DragonFly BSD


Users and Basic Account Management


Unix is multi-user and multi-tasking system. It is therefore possible, and in fact very common, to have a situation where many users are logged on to one computer, and every one of these users is running many different jobs. Although only one user can physically sit at the computer and use the monitor, keyboard, and mouse connected thereto, others can get their work done by logging in through the network.

After reading this chapter, you will know:


User and account management are of integral importance on DragonFly systems.

Every account on a DragonFly system has certain information associated with it to identify the account.

Modifying Accounts

There are a variety of different commands available in the UNIX® environment to manipulate user accounts. The most common commands are summarized below, followed by more detailed examples of their usage.

Command Summary
adduser(8) The recommended command-line application for adding new users.
rmuser(8) The recommended command-line application for removing users.
chpass(1) A flexible tool to change user database information.
passwd(1) The simple command-line tool to change user passwords.
pw(8) A powerful and flexible tool to modify all aspects of user accounts.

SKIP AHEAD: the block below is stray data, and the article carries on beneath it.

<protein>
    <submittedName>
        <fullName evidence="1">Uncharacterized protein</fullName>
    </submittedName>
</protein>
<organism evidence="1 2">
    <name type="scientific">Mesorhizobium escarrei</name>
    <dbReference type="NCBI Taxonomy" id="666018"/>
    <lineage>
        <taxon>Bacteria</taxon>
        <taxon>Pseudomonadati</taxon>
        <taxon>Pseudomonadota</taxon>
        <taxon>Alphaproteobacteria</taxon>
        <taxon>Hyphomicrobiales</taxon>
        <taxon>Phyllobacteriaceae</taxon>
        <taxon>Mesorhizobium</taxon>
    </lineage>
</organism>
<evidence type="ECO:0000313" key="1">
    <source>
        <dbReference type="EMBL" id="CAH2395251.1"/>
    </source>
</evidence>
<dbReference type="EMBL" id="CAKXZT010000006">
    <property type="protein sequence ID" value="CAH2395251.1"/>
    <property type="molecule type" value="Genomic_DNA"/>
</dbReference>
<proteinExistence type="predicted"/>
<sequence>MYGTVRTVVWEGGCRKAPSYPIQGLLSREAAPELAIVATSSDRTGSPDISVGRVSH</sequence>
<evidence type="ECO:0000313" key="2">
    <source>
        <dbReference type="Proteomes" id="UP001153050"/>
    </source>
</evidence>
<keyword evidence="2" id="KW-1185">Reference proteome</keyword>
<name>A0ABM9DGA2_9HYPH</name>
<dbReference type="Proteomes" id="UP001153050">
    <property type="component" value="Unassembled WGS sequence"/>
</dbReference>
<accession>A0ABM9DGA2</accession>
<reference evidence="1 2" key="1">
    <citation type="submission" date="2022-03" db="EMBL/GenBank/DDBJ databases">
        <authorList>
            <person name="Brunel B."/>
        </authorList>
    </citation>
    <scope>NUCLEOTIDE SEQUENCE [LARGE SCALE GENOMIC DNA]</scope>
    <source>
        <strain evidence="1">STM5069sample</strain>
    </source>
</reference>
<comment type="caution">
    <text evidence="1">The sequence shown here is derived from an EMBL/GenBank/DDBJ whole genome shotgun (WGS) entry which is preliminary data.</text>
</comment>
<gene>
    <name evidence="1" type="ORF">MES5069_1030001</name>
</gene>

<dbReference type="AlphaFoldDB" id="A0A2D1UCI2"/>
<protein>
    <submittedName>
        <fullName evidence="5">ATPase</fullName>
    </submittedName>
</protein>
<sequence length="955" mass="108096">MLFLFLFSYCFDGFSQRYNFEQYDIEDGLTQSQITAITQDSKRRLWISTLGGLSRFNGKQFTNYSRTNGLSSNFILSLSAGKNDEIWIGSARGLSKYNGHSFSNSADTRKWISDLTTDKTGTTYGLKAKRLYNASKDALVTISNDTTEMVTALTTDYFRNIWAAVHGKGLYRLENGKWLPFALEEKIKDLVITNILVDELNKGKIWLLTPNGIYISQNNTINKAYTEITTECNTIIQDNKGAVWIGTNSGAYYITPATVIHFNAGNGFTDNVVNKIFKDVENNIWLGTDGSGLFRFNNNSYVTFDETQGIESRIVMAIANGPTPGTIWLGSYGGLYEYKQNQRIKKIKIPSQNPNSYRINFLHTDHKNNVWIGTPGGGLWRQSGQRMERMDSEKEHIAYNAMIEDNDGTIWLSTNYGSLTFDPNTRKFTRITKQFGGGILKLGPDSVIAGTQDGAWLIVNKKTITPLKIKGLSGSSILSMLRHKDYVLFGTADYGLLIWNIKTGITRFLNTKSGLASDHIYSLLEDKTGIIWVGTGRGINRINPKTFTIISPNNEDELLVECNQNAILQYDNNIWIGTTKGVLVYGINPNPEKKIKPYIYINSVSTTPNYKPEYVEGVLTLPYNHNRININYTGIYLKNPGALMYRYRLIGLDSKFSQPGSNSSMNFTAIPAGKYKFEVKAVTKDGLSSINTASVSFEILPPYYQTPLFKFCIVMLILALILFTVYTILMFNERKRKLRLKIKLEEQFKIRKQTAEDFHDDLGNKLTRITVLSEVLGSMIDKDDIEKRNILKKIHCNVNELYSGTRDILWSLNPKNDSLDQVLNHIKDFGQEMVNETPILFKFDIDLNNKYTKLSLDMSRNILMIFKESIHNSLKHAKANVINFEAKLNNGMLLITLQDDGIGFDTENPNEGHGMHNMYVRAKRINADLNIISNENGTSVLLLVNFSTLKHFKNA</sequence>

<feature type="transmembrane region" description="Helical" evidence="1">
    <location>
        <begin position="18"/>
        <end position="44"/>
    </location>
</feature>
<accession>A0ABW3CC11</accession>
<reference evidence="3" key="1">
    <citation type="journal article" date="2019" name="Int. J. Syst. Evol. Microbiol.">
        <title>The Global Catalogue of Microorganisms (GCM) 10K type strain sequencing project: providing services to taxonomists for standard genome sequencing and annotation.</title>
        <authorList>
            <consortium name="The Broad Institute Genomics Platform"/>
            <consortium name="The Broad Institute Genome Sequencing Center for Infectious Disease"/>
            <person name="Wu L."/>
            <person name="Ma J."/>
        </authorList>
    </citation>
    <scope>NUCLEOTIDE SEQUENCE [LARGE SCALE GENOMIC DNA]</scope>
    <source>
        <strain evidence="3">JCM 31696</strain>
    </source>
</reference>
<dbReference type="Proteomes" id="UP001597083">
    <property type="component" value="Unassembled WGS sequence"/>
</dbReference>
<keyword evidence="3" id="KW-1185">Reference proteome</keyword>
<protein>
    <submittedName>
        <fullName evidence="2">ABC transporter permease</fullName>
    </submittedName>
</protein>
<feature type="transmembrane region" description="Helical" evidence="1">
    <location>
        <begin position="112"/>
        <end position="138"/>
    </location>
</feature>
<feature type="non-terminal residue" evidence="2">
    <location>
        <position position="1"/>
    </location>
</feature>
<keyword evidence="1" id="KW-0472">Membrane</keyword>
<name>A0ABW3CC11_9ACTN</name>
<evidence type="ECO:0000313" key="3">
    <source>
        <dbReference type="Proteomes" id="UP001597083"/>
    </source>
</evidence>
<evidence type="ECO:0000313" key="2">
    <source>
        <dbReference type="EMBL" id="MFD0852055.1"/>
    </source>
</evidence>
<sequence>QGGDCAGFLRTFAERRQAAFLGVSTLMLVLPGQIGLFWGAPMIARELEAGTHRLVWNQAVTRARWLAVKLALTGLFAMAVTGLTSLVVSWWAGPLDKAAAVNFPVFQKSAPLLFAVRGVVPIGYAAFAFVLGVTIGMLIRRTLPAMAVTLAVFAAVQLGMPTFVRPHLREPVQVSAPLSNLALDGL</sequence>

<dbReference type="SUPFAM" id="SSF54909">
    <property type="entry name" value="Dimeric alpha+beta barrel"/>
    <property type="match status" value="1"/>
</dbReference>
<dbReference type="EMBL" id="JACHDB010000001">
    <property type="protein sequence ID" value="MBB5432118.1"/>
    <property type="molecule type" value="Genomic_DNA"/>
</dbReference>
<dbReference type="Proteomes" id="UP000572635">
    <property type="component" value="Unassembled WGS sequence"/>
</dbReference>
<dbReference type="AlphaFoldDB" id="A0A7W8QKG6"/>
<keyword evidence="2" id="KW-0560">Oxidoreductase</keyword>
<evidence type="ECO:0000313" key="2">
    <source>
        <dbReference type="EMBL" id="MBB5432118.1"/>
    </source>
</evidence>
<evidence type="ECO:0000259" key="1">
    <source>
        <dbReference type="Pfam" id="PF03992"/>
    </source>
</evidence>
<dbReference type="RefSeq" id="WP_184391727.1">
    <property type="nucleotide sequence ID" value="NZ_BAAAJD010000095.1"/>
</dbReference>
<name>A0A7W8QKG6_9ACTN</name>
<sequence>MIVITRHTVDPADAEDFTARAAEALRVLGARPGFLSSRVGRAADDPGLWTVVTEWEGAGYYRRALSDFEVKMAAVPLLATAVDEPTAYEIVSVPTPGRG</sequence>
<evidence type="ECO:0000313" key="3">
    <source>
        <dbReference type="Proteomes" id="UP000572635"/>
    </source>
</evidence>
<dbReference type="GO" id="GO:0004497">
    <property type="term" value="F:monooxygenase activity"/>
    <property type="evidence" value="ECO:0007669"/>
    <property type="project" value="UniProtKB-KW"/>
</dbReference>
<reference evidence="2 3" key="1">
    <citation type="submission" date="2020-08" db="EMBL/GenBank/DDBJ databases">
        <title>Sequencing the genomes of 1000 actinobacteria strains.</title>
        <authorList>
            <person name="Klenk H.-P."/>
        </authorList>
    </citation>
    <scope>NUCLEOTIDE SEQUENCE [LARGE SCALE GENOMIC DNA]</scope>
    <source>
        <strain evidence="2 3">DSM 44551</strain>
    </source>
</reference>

adduser(8) is a simple program for adding new users. It creates entries in the system passwd and group files. It will also create a home directory for the new user, copy in the default configuration files (dotfiles) from /usr/share/skel, and can optionally mail the new user a welcome message.

To create the initial configuration file, use adduser -s -config_create. Next, we configure adduser(8) defaults, and create our first user account, since using root for normal usage is evil and nasty.

Example 8-1. Configuring adduser and adding a user

# adduser -v

Use option -silent if you don't want to see all warnings and questions.

Check /etc/shells

Check /etc/master.passwd

Check /etc/group

Enter your default shell: csh date no sh tcsh zsh [sh]: zsh

Your default shell is: zsh -> /usr/local/bin/zsh

Enter your default HOME partition: [/home]:

Copy dotfiles from: /usr/share/skel no [/usr/share/skel]:

Send message from file: /etc/adduser.message no

[/etc/adduser.message]: no

Do not send message

Use passwords (y/n) [y]: y

Write your changes to /etc/adduser.conf? (y/n) [n]: y

Ok, let's go.

Don't worry about mistakes. I will give you the chance later to correct any input.

Enter username [a-z0-9_-]: jru

Enter full name []: J. Random User

Enter shell csh date no sh tcsh zsh [zsh]:

Enter home directory (full path) [/home/jru]:

Uid [1001]:

Enter login class: default []:

Login group jru [jru]:

Login group is ***jru***. Invite jru into other groups: guest no

[no]: wheel

Enter password []:

Enter password again []:

Name:     jru

Password: ****

Fullname: J. Random User

Uid:      1001

Gid:      1001 (jru)


Groups:   jru wheel

HOME:     /home/jru

Shell:    /usr/local/bin/zsh

OK? (y/n) [y]: y

Added user ***jru***

Copy files from /usr/share/skel to /home/jru

Add another user? (y/n) [y]: n